Now I’ve said a lot about how clever their lyrics are but I haven’t shown you any proof. So here are a few that have stuck with me.

From Sugar, We’re going down

I’m just a notch in your bedpost, but you’re just a line in a song


I’ll be your number one with a bullet. A loaded God complex, cock it and pull it

From Centuries

You’re a cherry blossom, you’re about to bloom. You look so pretty, but you’re gone so soon

From Where did the party go

I’m here to collect your hearts, it’s the only reason that I sing. I don’t believe a word you say but I can’t stop listening


I know I expect too much, and not enough all at once. You know I only wanted fun then you got me all fucked up on love

From Wilson (Expensive mistakes)

I was gonna say something that would solve all our problems but then I got drunk and I forgot what I was talking about

From Irristisble

All of your flaws are aligned with this mood of mine, cutting me to the bone, nothing left to leave behind


You ought to keep me concealed just like I was a weapon. I didn’t come for a fight but I will fight till the end

From The Mighty Fall

Your crooked love is just a pyramid scheme and I’m dizzy on dreams. But if you ask me two’s a whole lot lonelier than one. Baby we should have left our love in the gutter where we found it. ‘Cause you think your only crime is that you got caught

From Just One Yesterday

Anything you say can and will be held against you. So only say my name, it will be held against you


I want to teach you a lesson in the worst kind of way. Still, I’d trade all my tomorrows for just one yesterday

From Save Rock and Roll

You are what you love, not who loves you

I could keep adding lyrics all day but at some point I have to stop and post this. Just go and listen to some Fall Out Boy.

Playlist Track 9 and 10

Track 9 is another song that makes me think about co-dependency but now with a heavy side order of loss and regret. If you’ve never seen the video then I recommend stopping what you’re doing and watching. It’s beautiful and poignant.


Track 10 is more about loss and regret and about how sometimes a brief happiness can make seem like a cruel lie when the misery returns.


These two songs take me into the state of mind of my little group of amature detectives. They’ve all felt a terrible loss they’re each one striving to be strong for the others. They’re each living with a gaping hole where someone they cared about used to be.

Why not tell me in the comments about the sort of music that helps you when you’re writing? Does it help you to concentrate, or help you visualise a scene, or does it create a mood. And if you don’t like music what do you like? Silence? Ambient noise? Podcasts?

All the Playlist posts.

Playlist Track 8

This song is for my group of ‘detectives’. They’re good people but they’re all a bit damaged.

Tragic backstories all round.

But the thing about damaged people is that they can be hard to scare. How do you intimidate someone when you can’t say anything that’s worse than they say to themselves? How do you threaten someone when they’re already in more pain than you will ever know?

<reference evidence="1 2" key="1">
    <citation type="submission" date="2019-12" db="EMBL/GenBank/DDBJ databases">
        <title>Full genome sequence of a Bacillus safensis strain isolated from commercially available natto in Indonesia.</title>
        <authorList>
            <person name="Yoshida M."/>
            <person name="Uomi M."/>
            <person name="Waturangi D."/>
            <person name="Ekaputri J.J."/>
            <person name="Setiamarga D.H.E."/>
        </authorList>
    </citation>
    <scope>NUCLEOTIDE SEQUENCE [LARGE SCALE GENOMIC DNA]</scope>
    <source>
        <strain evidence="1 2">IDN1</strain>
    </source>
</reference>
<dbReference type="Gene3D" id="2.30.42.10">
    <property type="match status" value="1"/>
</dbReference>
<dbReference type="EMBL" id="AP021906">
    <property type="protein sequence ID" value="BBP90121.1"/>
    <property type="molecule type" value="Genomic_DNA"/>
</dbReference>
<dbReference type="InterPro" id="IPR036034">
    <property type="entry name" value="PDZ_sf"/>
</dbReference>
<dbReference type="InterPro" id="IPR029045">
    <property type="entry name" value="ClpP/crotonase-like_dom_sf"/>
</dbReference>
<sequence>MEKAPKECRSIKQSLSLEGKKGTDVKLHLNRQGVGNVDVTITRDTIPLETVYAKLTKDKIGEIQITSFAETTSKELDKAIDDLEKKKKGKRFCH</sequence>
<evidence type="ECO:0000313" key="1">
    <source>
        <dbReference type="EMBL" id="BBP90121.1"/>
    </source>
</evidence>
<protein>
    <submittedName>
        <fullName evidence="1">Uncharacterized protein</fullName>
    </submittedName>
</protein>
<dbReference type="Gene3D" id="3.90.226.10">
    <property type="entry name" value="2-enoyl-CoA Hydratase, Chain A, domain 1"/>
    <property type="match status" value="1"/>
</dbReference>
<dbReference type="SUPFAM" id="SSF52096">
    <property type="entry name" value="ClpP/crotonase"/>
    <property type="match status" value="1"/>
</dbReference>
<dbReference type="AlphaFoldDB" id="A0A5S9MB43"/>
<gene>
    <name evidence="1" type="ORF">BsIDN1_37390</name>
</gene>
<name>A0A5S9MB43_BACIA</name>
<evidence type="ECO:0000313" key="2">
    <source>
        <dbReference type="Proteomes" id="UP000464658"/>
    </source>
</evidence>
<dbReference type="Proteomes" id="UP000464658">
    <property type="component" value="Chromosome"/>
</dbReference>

And if you’re a killer who has so far gone undetected you can forget about them missing any evidence you’ve left behind. The OCD won’t let them miss things that are out of place. The Autism won’t let them stop looking. The PTSD and the depression mean that they don’t care enough about their own safety to  even think about letting things lie.

For further information

Playlist track 7

This one inspires more character development every time I listen to it. In part it’s a song about disability and co-dependance which are major themes in the story.

Like most songs by the Correspondents the lyrics seem both personal and specific. Their songs tend to get stuck in my head and send my imagination in all kinds of directions.

If you’re writing and you’re devoid of inspiration just look at a bunch of their videos on YouTube and if the music and the lyrics don’t get you going the visuals will.

For more of this go to the Playlist Page

Playlist: Track 5 and 6

Brace yourselves. Lots of video links in this one.

These two tracks go together, not just because the title combination and the swerve from folk rock to trashy pop pleases me but because these are both squad songs. In the real world no crime is ever solved by a single person, though it sometimes seems like that. That’s even more true in my story where each character has only small pieces of a puzzle that they have to assemble together.

Track 5

This is the darker of the two. My characters are in bad places mentally. They’re dealing with the loss of a friend but also with their own problems of physical and mental disability.

Track 6

No I’m not going to defend this choice. It’s my playlist. Fuck you. Fight me.

But seriously. This song is on here because it’s defiant and fun and because it reminds me of this song.

Bonus Track

This is a Tumblr track. I only know it exists because of my Tumblr friends (the RL friends who introduced me to Tumblr and the people I only know through Tumblr). My characters all have Tumblr blogs. Some of the novel is going to be taken directly from their blogs. We’ll get to see events through their eyes and in their own words.

The Project Cecil Playlist Page.

Playlist: Track 3

This song takes me into the psyche of one of my main characters.